I know, another ball recipe. The thing is, you guys keep asking for more of them. Especially in clinic. I get it though. You fall in love with one recipe and make it to death, then move on to the next. Before you know it you are starting to hanker for something new. Something different. Well, here it is. Drum roll for the new balls on the block.
I wanted these balls to be akin to the Cookie Dough Protein Balls. That being, no added sugars or sweeteners so they worked well for many of our clients on the first stages of their gut protocol. I also wanted to make a nut free option, as many of you can’t eat nuts (or certain types of nuts at least), which could also be lunch box friendly for any kids out there keen to eat one.
It was also time to depart from the heavy use of cacao and carob. I love my chocolate-y flavours, but I know not everyone is as heavily into it as me. Therefore, these Ginger Caramel Protein Balls are more about sweet warming spices mingled with creamy flavours.
Now – disclaimer, disclaimer, disclaimer. The name may sound all sweet and dessert like but these balls are not that sweet. To the seasoned palette they will be fine, but I can tell you right now if you give one to your kid who’s used to chomping down on muesli bars then they are going to spit it right back out. Most probably your husband will too.
The sweetness in these balls comes from the stevia in the vanilla protein powder combined with the mesquite powder, cinnamon and ginger. That’s it. No added dry fruit or syrups. Of course you could add some if you want, just use a little less melted cacao butter.
The high amount of ginger and cinnamon are also wonderful for their heating properties. They both have natural antimicrobial properties and ginger also stimulates motility of the gastrointestinal tract. It is also commonly used for supporting protein digestion so these balls are like a little digestive boost (well I’d like to think of them that way).
The proof will be in the pudding over the next few days as you guys make them and I taste test them on the JCN team. I’ve gobbled up so much of the batter today making them that find I start to feel like I can’t taste things anymore. Fingers crossed I’m on the money and you enjoy these as much as I am hoping. xx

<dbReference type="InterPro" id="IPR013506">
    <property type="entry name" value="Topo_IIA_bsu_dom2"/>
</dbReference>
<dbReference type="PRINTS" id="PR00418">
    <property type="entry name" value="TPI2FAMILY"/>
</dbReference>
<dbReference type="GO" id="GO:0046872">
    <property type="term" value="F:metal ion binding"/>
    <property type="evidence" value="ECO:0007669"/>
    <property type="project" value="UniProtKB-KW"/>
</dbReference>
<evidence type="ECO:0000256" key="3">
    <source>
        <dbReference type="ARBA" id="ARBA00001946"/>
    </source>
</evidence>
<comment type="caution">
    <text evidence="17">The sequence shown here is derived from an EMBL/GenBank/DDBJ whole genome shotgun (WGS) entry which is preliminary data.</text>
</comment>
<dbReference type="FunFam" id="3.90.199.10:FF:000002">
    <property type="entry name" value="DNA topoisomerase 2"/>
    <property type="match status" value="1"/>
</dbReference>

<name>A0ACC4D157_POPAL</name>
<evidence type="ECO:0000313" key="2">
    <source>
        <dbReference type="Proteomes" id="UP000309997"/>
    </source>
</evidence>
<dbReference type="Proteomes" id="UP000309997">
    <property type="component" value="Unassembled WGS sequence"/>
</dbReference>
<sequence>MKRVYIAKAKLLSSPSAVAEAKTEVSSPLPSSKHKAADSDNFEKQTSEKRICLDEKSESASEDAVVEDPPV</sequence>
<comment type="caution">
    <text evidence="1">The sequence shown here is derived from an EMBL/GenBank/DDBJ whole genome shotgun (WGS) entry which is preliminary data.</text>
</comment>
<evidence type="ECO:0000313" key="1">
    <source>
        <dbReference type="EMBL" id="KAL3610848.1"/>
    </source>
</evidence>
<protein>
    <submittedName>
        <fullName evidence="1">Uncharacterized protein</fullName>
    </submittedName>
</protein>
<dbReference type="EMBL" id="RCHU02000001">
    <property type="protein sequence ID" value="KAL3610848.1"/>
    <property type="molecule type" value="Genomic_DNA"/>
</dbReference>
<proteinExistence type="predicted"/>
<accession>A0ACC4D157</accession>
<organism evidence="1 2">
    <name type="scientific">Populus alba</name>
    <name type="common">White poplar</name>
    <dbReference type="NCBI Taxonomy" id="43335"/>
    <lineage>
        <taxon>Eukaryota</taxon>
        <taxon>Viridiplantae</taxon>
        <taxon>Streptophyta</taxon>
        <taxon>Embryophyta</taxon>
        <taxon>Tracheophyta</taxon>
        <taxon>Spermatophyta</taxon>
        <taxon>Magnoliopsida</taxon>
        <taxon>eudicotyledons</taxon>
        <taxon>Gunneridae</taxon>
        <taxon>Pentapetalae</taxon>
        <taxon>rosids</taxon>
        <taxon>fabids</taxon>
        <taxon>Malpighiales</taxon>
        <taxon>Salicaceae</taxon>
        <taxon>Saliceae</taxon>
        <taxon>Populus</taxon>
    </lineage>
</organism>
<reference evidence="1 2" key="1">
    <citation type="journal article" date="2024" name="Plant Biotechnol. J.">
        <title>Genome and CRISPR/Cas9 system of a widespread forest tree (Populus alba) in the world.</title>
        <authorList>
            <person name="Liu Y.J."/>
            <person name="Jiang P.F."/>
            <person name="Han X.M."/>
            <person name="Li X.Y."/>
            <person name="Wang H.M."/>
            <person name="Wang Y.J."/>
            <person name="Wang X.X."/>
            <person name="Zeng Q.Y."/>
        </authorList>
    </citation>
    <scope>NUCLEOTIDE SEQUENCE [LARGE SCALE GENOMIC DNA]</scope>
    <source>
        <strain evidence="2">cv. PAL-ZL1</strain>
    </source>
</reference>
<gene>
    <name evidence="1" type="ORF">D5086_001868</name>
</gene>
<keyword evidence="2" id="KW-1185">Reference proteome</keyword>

ginger caramel protein balls
- 12 balls
- preparation time
- 20 minutes
- cooking time
- 1 & 1/2 cups sunflower seed meal (just whizz up in a high speed blender or food processor)
- 1/4 cup mesquite powder
- 1 teaspoon pure vanilla extract (or powder)
- 3 tablespoons ground ginger powder
- 1/4 cup vanilla flavoured dairy free protein powder
- 1/3 cup hulled tahini
- 1 tablespoon ground cinnamon
- 3 & 1/2 tablespoons melted cacao butter (plus and extra 1/2 tablespoon if needed)
- 1 tablespoons freshly finely grated ginger
Place all ingredients in a food processor and pulse till mixture comes together. It should hold together when you press some of the mix between your hands (I also suggest tasting the mixture and adding a touch of sweetener if they are not sweet enough for you such as maple syrup or rice syrup).
Roll the mixture between your hands into balls, around the size of a twenty-cent piece, continuing until all of the mixture has been used up.
Store the ginger caramel protein balls in an airtight container in the fridge for 5 days, then freeze.
Option: Roll balls in hemp seeds and cinnamon.
- Ginger is well known for its potent anti-bacterial potential due to its gingerol content, along with anti inflammatory properties. It is also used as a digestive stimulant and natural digestive aid within the parameters of nutritional medicine. Studies have also shown that ginger is effective against Streptococcus mutans, Candida albicans, and Enterococcus faecalis (2013, Giriaju, A, Yunus, GY)
Jessica Cox is a qualified practicing Nutritionist with a Bachelor Health Science (Nutrition) and over 15 years of clinical experience. She is the founder and director JCN Clinic, published author and established recipe developer. Jessica is well respected within health and wellness space for her no fad approach and use of evidence-based nutrition.